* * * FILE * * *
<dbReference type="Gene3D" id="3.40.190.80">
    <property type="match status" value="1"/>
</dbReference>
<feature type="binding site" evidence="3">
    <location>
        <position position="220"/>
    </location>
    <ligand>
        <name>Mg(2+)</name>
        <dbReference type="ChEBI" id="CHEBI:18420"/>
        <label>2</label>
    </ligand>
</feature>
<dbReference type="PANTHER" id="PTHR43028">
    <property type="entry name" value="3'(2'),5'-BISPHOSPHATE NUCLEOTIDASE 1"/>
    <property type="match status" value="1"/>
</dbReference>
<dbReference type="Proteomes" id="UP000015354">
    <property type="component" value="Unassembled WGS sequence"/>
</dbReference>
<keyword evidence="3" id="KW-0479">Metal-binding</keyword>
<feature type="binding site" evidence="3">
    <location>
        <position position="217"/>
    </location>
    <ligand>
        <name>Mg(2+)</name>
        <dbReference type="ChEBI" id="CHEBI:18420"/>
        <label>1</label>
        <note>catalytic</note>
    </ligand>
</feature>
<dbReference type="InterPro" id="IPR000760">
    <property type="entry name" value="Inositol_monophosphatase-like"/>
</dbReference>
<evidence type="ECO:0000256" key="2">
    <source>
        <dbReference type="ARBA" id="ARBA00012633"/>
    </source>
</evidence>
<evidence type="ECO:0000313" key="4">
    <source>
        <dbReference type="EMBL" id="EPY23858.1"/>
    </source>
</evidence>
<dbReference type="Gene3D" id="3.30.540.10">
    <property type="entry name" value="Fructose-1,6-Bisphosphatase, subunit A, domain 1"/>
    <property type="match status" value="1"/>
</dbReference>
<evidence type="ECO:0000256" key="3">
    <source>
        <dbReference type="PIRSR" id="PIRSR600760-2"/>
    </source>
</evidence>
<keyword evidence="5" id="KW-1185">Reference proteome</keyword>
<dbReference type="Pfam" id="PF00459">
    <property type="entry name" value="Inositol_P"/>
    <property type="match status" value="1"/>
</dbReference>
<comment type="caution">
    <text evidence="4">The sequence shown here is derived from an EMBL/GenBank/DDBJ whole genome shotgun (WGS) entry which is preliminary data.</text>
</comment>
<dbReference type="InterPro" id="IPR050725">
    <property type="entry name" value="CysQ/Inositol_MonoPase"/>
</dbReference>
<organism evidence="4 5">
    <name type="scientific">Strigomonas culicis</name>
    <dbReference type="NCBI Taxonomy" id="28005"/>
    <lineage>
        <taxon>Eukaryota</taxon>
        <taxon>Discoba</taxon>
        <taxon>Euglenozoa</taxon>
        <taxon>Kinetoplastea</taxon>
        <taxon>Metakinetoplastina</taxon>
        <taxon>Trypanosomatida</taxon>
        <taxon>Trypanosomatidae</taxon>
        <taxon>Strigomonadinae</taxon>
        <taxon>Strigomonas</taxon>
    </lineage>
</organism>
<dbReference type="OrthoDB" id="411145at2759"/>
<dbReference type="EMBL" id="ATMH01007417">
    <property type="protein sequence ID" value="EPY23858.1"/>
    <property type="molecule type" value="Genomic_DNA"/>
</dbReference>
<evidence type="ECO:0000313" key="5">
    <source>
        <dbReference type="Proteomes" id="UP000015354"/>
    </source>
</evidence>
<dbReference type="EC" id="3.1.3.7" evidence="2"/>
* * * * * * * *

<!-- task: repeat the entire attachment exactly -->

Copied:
<dbReference type="Gene3D" id="3.40.190.80">
    <property type="match status" value="1"/>
</dbReference>
<feature type="binding site" evidence="3">
    <location>
        <position position="220"/>
    </location>
    <ligand>
        <name>Mg(2+)</name>
        <dbReference type="ChEBI" id="CHEBI:18420"/>
        <label>2</label>
    </ligand>
</feature>
<dbReference type="PANTHER" id="PTHR43028">
    <property type="entry name" value="3'(2'),5'-BISPHOSPHATE NUCLEOTIDASE 1"/>
    <property type="match status" value="1"/>
</dbReference>
<dbReference type="Proteomes" id="UP000015354">
    <property type="component" value="Unassembled WGS sequence"/>
</dbReference>
<keyword evidence="3" id="KW-0479">Metal-binding</keyword>
<feature type="binding site" evidence="3">
    <location>
        <position position="217"/>
    </location>
    <ligand>
        <name>Mg(2+)</name>
        <dbReference type="ChEBI" id="CHEBI:18420"/>
        <label>1</label>
        <note>catalytic</note>
    </ligand>
</feature>
<dbReference type="InterPro" id="IPR000760">
    <property type="entry name" value="Inositol_monophosphatase-like"/>
</dbReference>
<evidence type="ECO:0000256" key="2">
    <source>
        <dbReference type="ARBA" id="ARBA00012633"/>
    </source>
</evidence>
<evidence type="ECO:0000313" key="4">
    <source>
        <dbReference type="EMBL" id="EPY23858.1"/>
    </source>
</evidence>
<dbReference type="Gene3D" id="3.30.540.10">
    <property type="entry name" value="Fructose-1,6-Bisphosphatase, subunit A, domain 1"/>
    <property type="match status" value="1"/>
</dbReference>
<evidence type="ECO:0000256" key="3">
    <source>
        <dbReference type="PIRSR" id="PIRSR600760-2"/>
    </source>
</evidence>
<keyword evidence="5" id="KW-1185">Reference proteome</keyword>
<dbReference type="Pfam" id="PF00459">
    <property type="entry name" value="Inositol_P"/>
    <property type="match status" value="1"/>
</dbReference>
<comment type="caution">
    <text evidence="4">The sequence shown here is derived from an EMBL/GenBank/DDBJ whole genome shotgun (WGS) entry which is preliminary data.</text>
</comment>
<dbReference type="InterPro" id="IPR050725">
    <property type="entry name" value="CysQ/Inositol_MonoPase"/>
</dbReference>
<organism evidence="4 5">
    <name type="scientific">Strigomonas culicis</name>
    <dbReference type="NCBI Taxonomy" id="28005"/>
    <lineage>
        <taxon>Eukaryota</taxon>
        <taxon>Discoba</taxon>
        <taxon>Euglenozoa</taxon>
        <taxon>Kinetoplastea</taxon>
        <taxon>Metakinetoplastina</taxon>
        <taxon>Trypanosomatida</taxon>
        <taxon>Trypanosomatidae</taxon>
        <taxon>Strigomonadinae</taxon>
        <taxon>Strigomonas</taxon>
    </lineage>
</organism>
<dbReference type="OrthoDB" id="411145at2759"/>
<dbReference type="EMBL" id="ATMH01007417">
    <property type="protein sequence ID" value="EPY23858.1"/>
    <property type="molecule type" value="Genomic_DNA"/>
</dbReference>
<evidence type="ECO:0000313" key="5">
    <source>
        <dbReference type="Proteomes" id="UP000015354"/>
    </source>
</evidence>
<dbReference type="EC" id="3.1.3.7" evidence="2"/>